second echo control means for inverting the second gradient field each time the 180° pulse is applied.
2. A system according to claim 1, wherein said second echo control means includes means for continuously applying the second gradient field while the third gradient field is repetitively inverted in the first operation.
3. A system according to claim 1, wherein said second echo control means includes means for applying the pulsed second gradient field when the third gradient field is inverted for the second time or thereafter in the first operation.
4. A system according to claim 1, wherein said control means includes means for applying the second and third gradient fields in accordance with an application format of the rapid projection method.
5. A system according to claim 1, wherein said control means includes means for applying the second and third gradient fields in accordance with an application format of the spiral scanning method.
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US5167232A (en) * 1990-08-07 1992-12-01 Ihc Hospitals, Inc. Magnetic resonance angiography by sequential multiple thin slab three dimensional acquisition
USRE35656E (en) * 1991-07-05 1997-11-11 Brigham & Women's Hospital, Inc. Ultra-fast multi-section MRI using gradient and spin echo (GRASE) imaging
US5202631A (en) * 1991-08-09 1993-04-13 Steven E. Harms Magnetic resonance imaging techniques utilizing multiple shaped radiofrequency pulse sequences
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US5225779A (en) * 1991-08-28 1993-07-06 Ihc Hospitals, Inc. Hybrid magnetic aresonance spatial and velocity imaging
US5258711A (en) * 1992-04-20 1993-11-02 General Electric Company NMR selective excitation of bent slices
US5429134A (en) * 1994-06-27 1995-07-04 General Electric Company Multi-phase fat suppressed MRI cardiac imaging
US5909119A (en) * 1995-08-18 1999-06-01 Toshiba America Mri, Inc. Method and apparatus for providing separate fat and water MRI images in a single acquisition scan
US6587708B2 (en) * 2000-12-29 2003-07-01 Ge Medical Systems Global Technology, Llc Method for coherent steady-state imaging of constant-velocity flowing fluids
US20080229590A1 (en) * 2001-01-22 2008-09-25 Robert Garrett Roofmates shingle knife
US9295828B2 (en) 2001-04-13 2016-03-29 Greatbatch Ltd. Self-resonant inductor wound portion of an implantable lead for enhanced MRI compatibility of active implantable medical devices
US9248283B2 (en) 2001-04-13 2016-02-02 Greatbatch Ltd. Band stop filter comprising an inductive component disposed in a lead wire in series with an electrode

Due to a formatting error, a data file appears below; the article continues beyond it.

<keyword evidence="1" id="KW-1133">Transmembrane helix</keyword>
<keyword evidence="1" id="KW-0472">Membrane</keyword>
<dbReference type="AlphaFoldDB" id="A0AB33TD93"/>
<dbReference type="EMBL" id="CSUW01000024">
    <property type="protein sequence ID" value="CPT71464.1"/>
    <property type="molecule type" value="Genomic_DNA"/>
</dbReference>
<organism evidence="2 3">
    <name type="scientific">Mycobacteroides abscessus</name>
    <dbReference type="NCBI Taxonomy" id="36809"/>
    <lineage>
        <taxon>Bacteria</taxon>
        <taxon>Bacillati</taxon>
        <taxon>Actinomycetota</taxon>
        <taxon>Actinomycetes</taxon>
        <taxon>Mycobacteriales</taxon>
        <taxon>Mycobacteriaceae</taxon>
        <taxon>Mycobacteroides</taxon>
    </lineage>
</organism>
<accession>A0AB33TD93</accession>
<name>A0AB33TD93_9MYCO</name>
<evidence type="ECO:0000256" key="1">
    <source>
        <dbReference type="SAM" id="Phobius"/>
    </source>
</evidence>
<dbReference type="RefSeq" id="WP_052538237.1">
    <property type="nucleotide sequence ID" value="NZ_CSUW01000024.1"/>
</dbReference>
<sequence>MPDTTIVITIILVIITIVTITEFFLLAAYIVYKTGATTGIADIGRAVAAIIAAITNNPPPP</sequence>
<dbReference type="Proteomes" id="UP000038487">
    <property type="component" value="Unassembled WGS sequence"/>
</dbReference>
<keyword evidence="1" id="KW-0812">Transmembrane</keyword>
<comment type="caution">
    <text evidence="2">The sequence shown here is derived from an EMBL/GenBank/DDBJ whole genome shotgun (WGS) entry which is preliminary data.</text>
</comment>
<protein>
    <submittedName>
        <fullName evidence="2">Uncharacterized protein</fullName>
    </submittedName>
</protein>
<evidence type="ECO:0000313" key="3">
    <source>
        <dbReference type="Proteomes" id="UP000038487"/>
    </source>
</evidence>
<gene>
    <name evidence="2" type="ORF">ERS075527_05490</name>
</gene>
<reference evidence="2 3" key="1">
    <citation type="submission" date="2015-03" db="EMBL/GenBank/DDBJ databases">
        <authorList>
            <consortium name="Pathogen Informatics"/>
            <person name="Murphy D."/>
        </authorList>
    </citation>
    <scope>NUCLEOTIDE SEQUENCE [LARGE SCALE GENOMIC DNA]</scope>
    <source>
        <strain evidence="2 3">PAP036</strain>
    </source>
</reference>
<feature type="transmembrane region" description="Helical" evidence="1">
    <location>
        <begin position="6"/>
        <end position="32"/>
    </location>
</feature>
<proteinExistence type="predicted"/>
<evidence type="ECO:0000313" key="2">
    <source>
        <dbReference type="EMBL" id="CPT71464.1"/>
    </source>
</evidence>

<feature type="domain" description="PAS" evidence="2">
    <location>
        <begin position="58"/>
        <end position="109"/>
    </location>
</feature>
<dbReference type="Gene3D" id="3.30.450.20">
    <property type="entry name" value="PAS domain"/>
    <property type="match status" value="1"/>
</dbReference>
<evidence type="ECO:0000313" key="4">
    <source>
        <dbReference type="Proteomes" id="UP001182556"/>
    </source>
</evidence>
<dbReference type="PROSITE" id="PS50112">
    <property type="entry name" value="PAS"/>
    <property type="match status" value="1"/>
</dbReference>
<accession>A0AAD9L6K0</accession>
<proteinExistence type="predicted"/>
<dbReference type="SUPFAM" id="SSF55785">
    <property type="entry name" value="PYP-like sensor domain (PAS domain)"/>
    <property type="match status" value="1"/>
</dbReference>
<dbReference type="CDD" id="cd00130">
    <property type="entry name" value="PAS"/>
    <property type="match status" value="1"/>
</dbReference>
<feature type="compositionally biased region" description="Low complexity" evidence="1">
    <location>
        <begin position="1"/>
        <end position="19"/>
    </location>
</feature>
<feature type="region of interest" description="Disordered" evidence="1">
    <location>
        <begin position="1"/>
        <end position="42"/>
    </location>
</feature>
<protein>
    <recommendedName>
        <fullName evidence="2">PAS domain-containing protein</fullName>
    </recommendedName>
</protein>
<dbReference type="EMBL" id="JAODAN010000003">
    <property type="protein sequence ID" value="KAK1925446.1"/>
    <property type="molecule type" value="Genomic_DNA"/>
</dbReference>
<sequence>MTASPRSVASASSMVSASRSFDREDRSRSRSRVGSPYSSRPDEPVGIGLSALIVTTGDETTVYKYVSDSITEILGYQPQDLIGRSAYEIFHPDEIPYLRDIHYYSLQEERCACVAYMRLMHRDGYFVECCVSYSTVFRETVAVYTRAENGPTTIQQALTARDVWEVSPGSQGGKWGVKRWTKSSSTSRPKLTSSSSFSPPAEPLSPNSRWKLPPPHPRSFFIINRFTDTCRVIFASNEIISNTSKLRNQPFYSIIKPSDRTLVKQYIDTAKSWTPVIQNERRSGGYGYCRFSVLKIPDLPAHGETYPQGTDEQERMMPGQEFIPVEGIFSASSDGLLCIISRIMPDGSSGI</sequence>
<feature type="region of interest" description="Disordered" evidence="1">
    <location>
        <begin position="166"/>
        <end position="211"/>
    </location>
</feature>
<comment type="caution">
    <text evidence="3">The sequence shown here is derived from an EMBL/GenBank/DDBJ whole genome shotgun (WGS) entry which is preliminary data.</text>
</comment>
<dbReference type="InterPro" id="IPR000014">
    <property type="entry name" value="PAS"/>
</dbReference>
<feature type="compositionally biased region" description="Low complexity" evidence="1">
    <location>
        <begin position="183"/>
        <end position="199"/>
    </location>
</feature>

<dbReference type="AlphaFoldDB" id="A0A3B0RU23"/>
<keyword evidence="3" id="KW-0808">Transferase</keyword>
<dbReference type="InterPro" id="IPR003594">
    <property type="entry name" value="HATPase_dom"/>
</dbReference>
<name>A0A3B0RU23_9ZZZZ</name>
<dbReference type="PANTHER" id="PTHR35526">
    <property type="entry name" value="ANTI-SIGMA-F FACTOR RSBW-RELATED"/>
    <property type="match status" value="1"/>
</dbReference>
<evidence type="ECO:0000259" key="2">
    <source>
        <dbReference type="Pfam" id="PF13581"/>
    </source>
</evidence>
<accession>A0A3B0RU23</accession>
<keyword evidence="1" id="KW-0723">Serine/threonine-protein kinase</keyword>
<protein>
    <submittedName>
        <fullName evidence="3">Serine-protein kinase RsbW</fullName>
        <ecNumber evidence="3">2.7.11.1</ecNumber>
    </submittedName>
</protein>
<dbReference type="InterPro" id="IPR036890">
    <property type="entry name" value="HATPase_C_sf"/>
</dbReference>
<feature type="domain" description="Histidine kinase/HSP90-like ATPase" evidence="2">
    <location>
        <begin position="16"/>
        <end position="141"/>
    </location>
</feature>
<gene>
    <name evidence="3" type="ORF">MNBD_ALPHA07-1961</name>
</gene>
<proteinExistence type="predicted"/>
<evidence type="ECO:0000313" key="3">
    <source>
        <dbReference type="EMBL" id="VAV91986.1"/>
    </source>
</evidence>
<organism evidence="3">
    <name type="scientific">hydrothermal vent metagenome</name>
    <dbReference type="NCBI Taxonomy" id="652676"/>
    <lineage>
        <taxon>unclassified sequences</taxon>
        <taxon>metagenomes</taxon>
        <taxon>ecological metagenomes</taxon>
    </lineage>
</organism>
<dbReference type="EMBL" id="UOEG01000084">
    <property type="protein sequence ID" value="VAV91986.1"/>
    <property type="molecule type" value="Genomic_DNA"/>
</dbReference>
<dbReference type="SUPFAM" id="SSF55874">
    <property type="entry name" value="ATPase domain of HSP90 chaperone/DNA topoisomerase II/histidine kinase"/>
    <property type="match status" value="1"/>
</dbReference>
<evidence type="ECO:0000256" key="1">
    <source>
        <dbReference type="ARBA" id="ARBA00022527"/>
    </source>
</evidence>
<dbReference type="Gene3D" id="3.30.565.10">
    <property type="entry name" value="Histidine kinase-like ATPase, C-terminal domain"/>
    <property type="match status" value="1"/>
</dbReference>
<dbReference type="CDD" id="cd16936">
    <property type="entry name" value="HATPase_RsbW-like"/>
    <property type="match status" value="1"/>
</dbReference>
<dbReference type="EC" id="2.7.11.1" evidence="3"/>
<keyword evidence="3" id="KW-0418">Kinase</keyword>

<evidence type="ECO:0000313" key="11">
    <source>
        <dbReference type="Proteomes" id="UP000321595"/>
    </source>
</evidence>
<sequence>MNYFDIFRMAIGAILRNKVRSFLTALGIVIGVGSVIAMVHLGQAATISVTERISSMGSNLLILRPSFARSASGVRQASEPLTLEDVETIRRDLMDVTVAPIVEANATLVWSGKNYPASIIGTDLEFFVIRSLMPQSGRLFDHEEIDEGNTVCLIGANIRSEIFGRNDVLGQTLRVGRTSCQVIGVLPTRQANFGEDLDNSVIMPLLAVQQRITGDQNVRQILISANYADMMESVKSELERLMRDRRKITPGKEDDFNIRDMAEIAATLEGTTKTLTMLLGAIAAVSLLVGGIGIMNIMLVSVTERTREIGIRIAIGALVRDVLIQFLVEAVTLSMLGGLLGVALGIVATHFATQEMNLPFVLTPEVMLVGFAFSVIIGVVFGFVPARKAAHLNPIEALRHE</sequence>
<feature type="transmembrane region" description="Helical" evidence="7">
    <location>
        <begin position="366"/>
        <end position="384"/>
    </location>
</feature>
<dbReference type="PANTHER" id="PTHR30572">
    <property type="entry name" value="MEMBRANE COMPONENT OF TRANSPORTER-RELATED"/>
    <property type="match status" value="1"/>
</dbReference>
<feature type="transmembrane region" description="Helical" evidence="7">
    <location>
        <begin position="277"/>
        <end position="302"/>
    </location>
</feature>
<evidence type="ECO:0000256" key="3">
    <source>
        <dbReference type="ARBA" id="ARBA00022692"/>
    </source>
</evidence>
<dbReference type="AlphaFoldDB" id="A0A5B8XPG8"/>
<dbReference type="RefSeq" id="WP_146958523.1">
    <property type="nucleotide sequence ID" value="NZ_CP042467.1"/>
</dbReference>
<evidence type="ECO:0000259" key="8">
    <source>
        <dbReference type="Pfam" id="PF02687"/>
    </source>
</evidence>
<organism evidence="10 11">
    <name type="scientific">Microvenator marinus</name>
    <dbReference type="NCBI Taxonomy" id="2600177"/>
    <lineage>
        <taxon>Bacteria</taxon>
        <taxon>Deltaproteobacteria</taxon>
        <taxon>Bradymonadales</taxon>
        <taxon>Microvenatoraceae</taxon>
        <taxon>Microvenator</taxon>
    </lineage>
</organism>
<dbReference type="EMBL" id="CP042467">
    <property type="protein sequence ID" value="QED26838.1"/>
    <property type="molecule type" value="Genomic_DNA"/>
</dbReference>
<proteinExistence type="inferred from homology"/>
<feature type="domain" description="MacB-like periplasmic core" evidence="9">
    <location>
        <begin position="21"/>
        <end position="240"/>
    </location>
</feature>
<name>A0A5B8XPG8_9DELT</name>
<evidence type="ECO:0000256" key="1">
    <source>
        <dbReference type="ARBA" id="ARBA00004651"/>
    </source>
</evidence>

US20050033153A1 (en) * 2003-04-25 2005-02-10 Case Westem Reserve University Dixon Techniques in spiral trajectories with off-resonance correction
US7042215B2 (en) * 2003-04-25 2006-05-09 Case Western Reserve University Three point dixon techniques in MRI spiral trajectories with off-resonance correction where each TE is a multiple of 2.2 milliseconds
US20050074152A1 (en) * 2003-05-05 2005-04-07 Case Western Reserve University Efficient methods for reconstruction and deblurring of magnetic resonance images
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US7369898B1 (en) 2004-12-22 2008-05-06 Pacesetter, Inc. System and method for responding to pulsed gradient magnetic fields using an implantable medical device
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US8200334B1 (en) 2007-11-09 2012-06-12 Pacesetter, Inc. Systems and methods for remote monitoring of signals sensed by an implantable medical device during an MRI
US8620446B2 (en) 2007-11-09 2013-12-31 Pacesetter, Inc. Systems and methods for remote monitoring of signals sensed by an implantable medical device during an MRI
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US9108066B2 (en) 2008-03-20 2015-08-18 Greatbatch Ltd. Low impedance oxide resistant grounded capacitor for an AIMD
US20090281592A1 (en) * 2008-05-08 2009-11-12 Pacesetter, Inc. Shaft-mounted rf filtering elements for implantable medical device lead to reduce lead heating during mri
US20110015713A1 (en) * 2008-10-23 2011-01-20 Pacesetter, Inc. Systems and methods for reducing lead heating and the risks of mri-induced stimulation
US20100106227A1 (en) * 2008-10-23 2010-04-29 Pacesetter, Inc. Systems and Methods for Disconnecting Electrodes of Leads of Implantable Medical Devices During an MRI to Reduce Lead Heating
US8301249B2 (en) 2008-10-23 2012-10-30 Pacesetter, Inc. Systems and methods for exploiting the tip or ring conductor of an implantable medical device lead during an MRI to reduce lead heating and the risks of MRI-induced stimulation
US20100106214A1 (en) * 2008-10-23 2010-04-29 Pacesetter, Inc. Systems and Methods for Exploiting the Tip or Ring Conductor of an Implantable Medical Device Lead During an MRI to Reduce Lead Heating and the Risks of MRI-Induced Stimulation
US20100138192A1 (en) * 2008-12-01 2010-06-03 Pacesetter, Inc. Systems and Methods for Selecting Components for Use in RF Filters Within Implantable Medical Device Leads Based on Inductance, Parasitic Capacitance and Parasitic Resistance
US10080889B2 (en) 2009-03-19 2018-09-25 Greatbatch Ltd. Low inductance and low resistance hermetically sealed filtered feedthrough for an AIMD
US20110034983A1 (en) * 2009-08-07 2011-02-10 Pacesetter, Inc. Implantable medical device lead incorporating a conductive sheath surrounding insulated coils to reduce lead heating during mri
US20110034979A1 (en) * 2009-08-07 2011-02-10 Pacesetter, Inc. Implantable medical device lead incorporating insulated coils formed as inductive bandstop filters to reduce lead heating during mri
US8170687B2 (en) 2009-08-07 2012-05-01 Pacesetter, Inc. Implantable medical device lead incorporating insulated coils formed as inductive bandstop filters to reduce lead heating during MRI
US20110066028A1 (en) * 2009-09-11 2011-03-17 Pacesetter, Inc. Systems and methods for remote monitoring of implantable medical device lead temperatures during an mri procedure
US8396567B2 (en) 2010-11-29 2013-03-12 Pacsetter, Inc. Implantable medical device lead with inductive-capacitive filters having inductors with parallel capacitors to reduce lead heating during MRI
US20140197834A1 (en) * 2013-01-14 2014-07-17 David Andrew Porter Method and magnetic resonance apparatus for echo planar imaging with data entry into k-space along a zigzag trajectory
US9739857B2 (en) * 2013-01-14 2017-08-22 Siemens Aktiengesellschaft Method and magnetic resonance apparatus for echo planar imaging with data entry into k-space along a zigzag trajectory
US9427596B2 (en) 2013-01-16 2016-08-30 Greatbatch Ltd. Low impedance oxide resistant grounded capacitor for an AIMD
USRE46699E1 (en) 2013-01-16 2018-02-06 Greatbatch Ltd. Low impedance oxide resistant grounded capacitor for an AIMD
US9931514B2 (en) 2013-06-30 2018-04-03 Greatbatch Ltd. Low impedance oxide resistant grounded capacitor for an AIMD